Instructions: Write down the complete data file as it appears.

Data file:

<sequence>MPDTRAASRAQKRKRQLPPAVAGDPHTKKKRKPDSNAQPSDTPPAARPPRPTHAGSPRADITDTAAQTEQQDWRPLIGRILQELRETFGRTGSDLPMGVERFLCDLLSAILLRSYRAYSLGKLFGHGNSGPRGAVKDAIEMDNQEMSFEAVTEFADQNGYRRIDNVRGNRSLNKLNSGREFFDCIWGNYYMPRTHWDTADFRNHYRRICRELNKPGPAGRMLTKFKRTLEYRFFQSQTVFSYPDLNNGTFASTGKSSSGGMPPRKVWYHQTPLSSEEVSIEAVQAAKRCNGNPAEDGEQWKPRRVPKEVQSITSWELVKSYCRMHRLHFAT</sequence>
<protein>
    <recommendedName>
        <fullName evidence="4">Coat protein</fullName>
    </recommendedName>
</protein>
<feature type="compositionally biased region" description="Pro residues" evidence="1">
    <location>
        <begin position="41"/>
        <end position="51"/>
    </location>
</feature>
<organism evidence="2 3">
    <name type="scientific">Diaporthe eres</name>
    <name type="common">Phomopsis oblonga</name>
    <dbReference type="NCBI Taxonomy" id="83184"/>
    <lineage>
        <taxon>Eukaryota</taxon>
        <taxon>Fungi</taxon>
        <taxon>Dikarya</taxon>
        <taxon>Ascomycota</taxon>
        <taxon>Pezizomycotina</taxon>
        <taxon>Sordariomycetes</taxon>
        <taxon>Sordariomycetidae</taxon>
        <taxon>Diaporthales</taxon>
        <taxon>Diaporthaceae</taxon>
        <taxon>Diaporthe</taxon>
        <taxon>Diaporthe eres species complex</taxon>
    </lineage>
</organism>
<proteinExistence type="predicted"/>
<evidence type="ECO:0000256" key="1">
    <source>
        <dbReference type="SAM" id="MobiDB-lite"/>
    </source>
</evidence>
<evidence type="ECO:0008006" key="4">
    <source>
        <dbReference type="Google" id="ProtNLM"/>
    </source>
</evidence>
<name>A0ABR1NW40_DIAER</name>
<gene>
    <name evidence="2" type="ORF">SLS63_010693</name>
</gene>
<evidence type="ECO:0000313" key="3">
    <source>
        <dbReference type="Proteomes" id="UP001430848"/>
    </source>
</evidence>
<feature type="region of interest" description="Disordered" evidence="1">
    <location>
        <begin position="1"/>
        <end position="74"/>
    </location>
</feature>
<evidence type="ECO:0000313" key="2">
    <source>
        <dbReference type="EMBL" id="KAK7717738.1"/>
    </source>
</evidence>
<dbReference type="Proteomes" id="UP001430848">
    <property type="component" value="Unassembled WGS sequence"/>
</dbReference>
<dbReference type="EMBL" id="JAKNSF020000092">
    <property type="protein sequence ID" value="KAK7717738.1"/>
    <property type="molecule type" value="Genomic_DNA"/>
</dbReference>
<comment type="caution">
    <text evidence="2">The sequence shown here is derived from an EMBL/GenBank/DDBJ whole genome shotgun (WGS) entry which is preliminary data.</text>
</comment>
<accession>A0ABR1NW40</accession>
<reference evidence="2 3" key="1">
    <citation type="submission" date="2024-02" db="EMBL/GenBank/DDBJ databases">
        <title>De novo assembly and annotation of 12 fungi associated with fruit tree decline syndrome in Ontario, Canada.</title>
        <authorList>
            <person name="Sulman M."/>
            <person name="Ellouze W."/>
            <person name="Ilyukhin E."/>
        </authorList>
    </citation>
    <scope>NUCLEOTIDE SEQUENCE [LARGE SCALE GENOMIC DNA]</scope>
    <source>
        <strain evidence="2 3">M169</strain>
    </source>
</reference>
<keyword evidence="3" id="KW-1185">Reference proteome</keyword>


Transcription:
<sequence>MPDTRAASRAQKRKRQLPPAVAGDPHTKKKRKPDSNAQPSDTPPAARPPRPTHAGSPRADITDTAAQTEQQDWRPLIGRILQELRETFGRTGSDLPMGVERFLCDLLSAILLRSYRAYSLGKLFGHGNSGPRGAVKDAIEMDNQEMSFEAVTEFADQNGYRRIDNVRGNRSLNKLNSGREFFDCIWGNYYMPRTHWDTADFRNHYRRICRELNKPGPAGRMLTKFKRTLEYRFFQSQTVFSYPDLNNGTFASTGKSSSGGMPPRKVWYHQTPLSSEEVSIEAVQAAKRCNGNPAEDGEQWKPRRVPKEVQSITSWELVKSYCRMHRLHFAT</sequence>
<protein>
    <recommendedName>
        <fullName evidence="4">Coat protein</fullName>
    </recommendedName>
</protein>
<feature type="compositionally biased region" description="Pro residues" evidence="1">
    <location>
        <begin position="41"/>
        <end position="51"/>
    </location>
</feature>
<organism evidence="2 3">
    <name type="scientific">Diaporthe eres</name>
    <name type="common">Phomopsis oblonga</name>
    <dbReference type="NCBI Taxonomy" id="83184"/>
    <lineage>
        <taxon>Eukaryota</taxon>
        <taxon>Fungi</taxon>
        <taxon>Dikarya</taxon>
        <taxon>Ascomycota</taxon>
        <taxon>Pezizomycotina</taxon>
        <taxon>Sordariomycetes</taxon>
        <taxon>Sordariomycetidae</taxon>
        <taxon>Diaporthales</taxon>
        <taxon>Diaporthaceae</taxon>
        <taxon>Diaporthe</taxon>
        <taxon>Diaporthe eres species complex</taxon>
    </lineage>
</organism>
<proteinExistence type="predicted"/>
<evidence type="ECO:0000256" key="1">
    <source>
        <dbReference type="SAM" id="MobiDB-lite"/>
    </source>
</evidence>
<evidence type="ECO:0008006" key="4">
    <source>
        <dbReference type="Google" id="ProtNLM"/>
    </source>
</evidence>
<name>A0ABR1NW40_DIAER</name>
<gene>
    <name evidence="2" type="ORF">SLS63_010693</name>
</gene>
<evidence type="ECO:0000313" key="3">
    <source>
        <dbReference type="Proteomes" id="UP001430848"/>
    </source>
</evidence>
<feature type="region of interest" description="Disordered" evidence="1">
    <location>
        <begin position="1"/>
        <end position="74"/>
    </location>
</feature>
<evidence type="ECO:0000313" key="2">
    <source>
        <dbReference type="EMBL" id="KAK7717738.1"/>
    </source>
</evidence>
<dbReference type="Proteomes" id="UP001430848">
    <property type="component" value="Unassembled WGS sequence"/>
</dbReference>
<dbReference type="EMBL" id="JAKNSF020000092">
    <property type="protein sequence ID" value="KAK7717738.1"/>
    <property type="molecule type" value="Genomic_DNA"/>
</dbReference>
<comment type="caution">
    <text evidence="2">The sequence shown here is derived from an EMBL/GenBank/DDBJ whole genome shotgun (WGS) entry which is preliminary data.</text>
</comment>
<accession>A0ABR1NW40</accession>
<reference evidence="2 3" key="1">
    <citation type="submission" date="2024-02" db="EMBL/GenBank/DDBJ databases">
        <title>De novo assembly and annotation of 12 fungi associated with fruit tree decline syndrome in Ontario, Canada.</title>
        <authorList>
            <person name="Sulman M."/>
            <person name="Ellouze W."/>
            <person name="Ilyukhin E."/>
        </authorList>
    </citation>
    <scope>NUCLEOTIDE SEQUENCE [LARGE SCALE GENOMIC DNA]</scope>
    <source>
        <strain evidence="2 3">M169</strain>
    </source>
</reference>
<keyword evidence="3" id="KW-1185">Reference proteome</keyword>